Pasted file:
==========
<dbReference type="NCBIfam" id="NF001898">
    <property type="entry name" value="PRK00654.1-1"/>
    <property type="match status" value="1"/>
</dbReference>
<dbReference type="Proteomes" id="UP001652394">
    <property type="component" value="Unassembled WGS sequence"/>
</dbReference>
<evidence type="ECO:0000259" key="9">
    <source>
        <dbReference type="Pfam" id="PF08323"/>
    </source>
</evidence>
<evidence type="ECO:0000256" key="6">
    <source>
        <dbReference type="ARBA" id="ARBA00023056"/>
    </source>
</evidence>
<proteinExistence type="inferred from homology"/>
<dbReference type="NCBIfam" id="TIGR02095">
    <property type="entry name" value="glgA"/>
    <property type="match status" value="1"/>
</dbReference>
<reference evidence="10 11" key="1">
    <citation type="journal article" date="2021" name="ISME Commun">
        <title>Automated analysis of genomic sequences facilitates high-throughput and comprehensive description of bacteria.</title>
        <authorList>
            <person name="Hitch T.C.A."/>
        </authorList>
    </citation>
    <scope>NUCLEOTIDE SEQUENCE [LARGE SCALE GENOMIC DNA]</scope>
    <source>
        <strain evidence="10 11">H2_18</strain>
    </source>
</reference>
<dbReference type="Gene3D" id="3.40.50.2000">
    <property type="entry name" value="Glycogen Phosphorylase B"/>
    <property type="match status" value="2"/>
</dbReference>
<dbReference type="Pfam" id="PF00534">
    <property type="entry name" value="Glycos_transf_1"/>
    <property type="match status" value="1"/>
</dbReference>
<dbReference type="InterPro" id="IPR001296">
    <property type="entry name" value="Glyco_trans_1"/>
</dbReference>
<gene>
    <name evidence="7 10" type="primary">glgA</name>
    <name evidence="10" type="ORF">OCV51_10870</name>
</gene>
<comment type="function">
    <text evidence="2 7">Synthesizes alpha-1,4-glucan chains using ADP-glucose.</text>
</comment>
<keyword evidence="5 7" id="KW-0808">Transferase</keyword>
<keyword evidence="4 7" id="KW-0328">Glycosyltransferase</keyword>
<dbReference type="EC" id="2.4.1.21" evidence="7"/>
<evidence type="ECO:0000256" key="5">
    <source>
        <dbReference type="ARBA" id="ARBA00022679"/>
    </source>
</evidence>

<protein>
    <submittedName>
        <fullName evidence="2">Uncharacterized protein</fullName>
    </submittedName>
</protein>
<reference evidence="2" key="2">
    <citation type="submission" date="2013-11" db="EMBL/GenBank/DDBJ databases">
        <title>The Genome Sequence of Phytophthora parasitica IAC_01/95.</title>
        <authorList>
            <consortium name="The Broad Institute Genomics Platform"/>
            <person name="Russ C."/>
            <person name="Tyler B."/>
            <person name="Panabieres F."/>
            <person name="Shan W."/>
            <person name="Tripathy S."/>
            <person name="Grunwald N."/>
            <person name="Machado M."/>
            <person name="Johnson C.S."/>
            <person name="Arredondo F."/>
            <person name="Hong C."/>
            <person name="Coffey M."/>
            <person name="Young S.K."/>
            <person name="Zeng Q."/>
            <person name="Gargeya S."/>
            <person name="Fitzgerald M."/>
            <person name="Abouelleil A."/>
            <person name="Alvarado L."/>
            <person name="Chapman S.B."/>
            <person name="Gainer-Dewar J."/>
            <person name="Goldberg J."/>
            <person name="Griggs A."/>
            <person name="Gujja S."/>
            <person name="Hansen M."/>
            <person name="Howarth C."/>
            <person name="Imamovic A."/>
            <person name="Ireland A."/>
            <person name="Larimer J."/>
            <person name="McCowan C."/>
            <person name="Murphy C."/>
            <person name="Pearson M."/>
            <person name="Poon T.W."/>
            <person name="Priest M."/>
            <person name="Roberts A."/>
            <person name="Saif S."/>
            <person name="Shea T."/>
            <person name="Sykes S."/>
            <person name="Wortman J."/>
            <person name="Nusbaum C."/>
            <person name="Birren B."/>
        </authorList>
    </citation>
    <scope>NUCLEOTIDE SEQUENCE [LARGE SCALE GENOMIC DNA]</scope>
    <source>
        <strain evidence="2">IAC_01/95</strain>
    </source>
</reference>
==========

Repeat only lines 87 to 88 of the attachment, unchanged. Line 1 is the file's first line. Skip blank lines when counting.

            <person name="Alvarado L."/>
            <person name="Chapman S.B."/>